“The World is Black: Harlem on my Mind and in Their Soul”
It is very encouraging to read the students’ abstracts for my Harlem Renaissance course.
1. Some students are researching on the significance of black films in the era of the Harlem Renaissance–in negating racial stereotypes, on one hand, and on the other hand, showing how black producers (film-makers) were using their films to depict a positive black image and express black agency and subjectivity in the American society.
2. Some students are exploring black sculpture and painting to find out how it was used to tell an alternative historical narrative of the black experience in America; they view black sculpture and painting as chronicling a counter narrative to the white gaze and the demands of white publishers.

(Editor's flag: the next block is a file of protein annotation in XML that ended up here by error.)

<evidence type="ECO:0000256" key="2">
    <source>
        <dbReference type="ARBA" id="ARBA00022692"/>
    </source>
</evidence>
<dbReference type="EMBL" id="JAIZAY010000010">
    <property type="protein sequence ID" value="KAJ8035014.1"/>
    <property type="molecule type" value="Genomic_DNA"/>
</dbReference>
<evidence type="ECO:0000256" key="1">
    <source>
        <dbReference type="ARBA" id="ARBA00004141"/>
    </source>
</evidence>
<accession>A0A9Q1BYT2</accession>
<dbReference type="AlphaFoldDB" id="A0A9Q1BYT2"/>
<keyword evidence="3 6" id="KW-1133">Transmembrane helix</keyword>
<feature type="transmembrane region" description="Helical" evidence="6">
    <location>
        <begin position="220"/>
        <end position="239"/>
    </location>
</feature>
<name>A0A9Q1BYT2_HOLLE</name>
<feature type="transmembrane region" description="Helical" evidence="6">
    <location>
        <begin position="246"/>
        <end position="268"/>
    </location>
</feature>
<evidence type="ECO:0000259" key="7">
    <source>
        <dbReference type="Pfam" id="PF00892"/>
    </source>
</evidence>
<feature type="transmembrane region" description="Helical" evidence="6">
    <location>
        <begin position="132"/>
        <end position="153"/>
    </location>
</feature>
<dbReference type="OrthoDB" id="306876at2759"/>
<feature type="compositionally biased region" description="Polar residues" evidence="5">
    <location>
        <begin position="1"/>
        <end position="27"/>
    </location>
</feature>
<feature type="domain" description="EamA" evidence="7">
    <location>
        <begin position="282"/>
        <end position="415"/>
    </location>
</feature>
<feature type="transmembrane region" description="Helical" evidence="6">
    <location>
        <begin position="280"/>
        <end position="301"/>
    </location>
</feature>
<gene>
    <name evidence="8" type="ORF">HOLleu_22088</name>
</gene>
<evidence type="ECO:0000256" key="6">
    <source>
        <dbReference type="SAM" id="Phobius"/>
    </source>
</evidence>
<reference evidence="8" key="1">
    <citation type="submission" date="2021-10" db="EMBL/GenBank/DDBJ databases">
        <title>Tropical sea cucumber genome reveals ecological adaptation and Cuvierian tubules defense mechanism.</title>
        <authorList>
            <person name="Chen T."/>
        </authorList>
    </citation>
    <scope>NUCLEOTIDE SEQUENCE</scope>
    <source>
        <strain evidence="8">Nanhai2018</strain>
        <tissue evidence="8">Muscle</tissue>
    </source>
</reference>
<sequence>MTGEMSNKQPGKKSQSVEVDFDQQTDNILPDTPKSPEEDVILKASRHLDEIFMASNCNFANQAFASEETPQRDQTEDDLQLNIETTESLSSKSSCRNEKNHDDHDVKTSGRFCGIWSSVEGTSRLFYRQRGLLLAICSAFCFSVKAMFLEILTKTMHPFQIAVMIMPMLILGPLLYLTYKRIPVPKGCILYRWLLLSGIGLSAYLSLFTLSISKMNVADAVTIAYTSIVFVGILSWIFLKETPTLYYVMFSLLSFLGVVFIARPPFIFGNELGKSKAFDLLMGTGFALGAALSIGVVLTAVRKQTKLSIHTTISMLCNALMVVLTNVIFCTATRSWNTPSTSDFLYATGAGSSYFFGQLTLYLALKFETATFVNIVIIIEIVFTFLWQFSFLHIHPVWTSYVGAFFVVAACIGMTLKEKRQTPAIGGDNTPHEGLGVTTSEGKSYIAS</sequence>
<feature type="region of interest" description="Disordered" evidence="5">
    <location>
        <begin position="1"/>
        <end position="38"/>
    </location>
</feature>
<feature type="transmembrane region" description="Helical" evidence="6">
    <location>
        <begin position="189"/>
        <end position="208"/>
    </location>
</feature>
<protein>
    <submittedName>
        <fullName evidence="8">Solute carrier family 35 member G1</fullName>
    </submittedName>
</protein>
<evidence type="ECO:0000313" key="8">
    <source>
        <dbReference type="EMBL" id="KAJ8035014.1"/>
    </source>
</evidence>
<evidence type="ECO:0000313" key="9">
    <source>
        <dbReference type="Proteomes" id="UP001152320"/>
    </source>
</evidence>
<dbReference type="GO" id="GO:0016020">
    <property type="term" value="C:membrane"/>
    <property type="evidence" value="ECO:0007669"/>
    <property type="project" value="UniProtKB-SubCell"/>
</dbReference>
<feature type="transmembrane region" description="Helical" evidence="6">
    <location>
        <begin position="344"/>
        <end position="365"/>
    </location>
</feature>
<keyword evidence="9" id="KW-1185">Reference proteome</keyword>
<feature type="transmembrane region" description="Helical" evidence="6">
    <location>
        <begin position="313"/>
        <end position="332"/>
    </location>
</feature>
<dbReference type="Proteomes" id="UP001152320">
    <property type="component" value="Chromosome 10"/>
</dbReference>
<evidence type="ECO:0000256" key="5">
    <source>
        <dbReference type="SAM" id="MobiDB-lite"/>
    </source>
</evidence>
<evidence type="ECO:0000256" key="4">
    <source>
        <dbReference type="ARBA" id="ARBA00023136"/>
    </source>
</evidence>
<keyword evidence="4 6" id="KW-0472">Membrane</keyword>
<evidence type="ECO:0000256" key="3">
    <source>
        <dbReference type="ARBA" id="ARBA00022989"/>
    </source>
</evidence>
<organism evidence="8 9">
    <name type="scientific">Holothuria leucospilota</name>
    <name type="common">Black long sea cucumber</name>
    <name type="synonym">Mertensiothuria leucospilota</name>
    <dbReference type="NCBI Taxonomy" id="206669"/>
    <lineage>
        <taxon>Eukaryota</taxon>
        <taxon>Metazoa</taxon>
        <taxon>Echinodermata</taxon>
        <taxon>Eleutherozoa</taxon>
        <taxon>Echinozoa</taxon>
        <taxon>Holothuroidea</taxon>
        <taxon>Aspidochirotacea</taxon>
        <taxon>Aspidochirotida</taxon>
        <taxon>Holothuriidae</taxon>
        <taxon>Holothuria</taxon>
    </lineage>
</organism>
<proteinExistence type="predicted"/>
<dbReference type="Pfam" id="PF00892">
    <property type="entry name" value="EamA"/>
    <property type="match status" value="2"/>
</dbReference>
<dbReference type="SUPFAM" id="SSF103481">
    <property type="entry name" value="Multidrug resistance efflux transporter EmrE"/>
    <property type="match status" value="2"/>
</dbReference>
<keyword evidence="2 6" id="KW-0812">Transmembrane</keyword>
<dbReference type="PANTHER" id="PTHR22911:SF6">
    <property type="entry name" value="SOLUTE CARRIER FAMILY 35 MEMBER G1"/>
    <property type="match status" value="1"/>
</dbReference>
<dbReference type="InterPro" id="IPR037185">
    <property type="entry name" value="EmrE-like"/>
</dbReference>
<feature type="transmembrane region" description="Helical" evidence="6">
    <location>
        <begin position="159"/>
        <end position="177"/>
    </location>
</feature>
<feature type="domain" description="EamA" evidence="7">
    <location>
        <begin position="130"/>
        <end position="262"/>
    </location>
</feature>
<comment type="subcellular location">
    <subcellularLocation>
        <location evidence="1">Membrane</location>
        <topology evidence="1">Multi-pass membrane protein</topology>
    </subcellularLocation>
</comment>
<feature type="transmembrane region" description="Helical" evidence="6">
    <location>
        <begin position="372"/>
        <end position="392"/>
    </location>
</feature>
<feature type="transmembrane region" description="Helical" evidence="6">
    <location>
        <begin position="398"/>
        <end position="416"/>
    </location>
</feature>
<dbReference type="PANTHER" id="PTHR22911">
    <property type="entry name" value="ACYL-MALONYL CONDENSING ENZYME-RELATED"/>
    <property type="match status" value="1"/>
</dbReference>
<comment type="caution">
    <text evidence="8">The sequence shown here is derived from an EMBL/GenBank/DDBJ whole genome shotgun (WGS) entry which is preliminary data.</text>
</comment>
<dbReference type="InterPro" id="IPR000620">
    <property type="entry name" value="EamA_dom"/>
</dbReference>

3. I have two students who are creating a play based on the social life of Black people living in Harlem: the Harlemites.
4. A student is creating a portfolio that analyzes the artistic work and (visual aesthetic) achievements of Aaron Douglas and Jacob Lawrence.
5. Another student is investigating how the works of W. E. B. Du Bois contributed to American democracy and the black quest for equality and justice in America.
Folks: this group of students in my Harlem Renaissance class is quite dynamic, bold, passionate, talented, and inquisitive.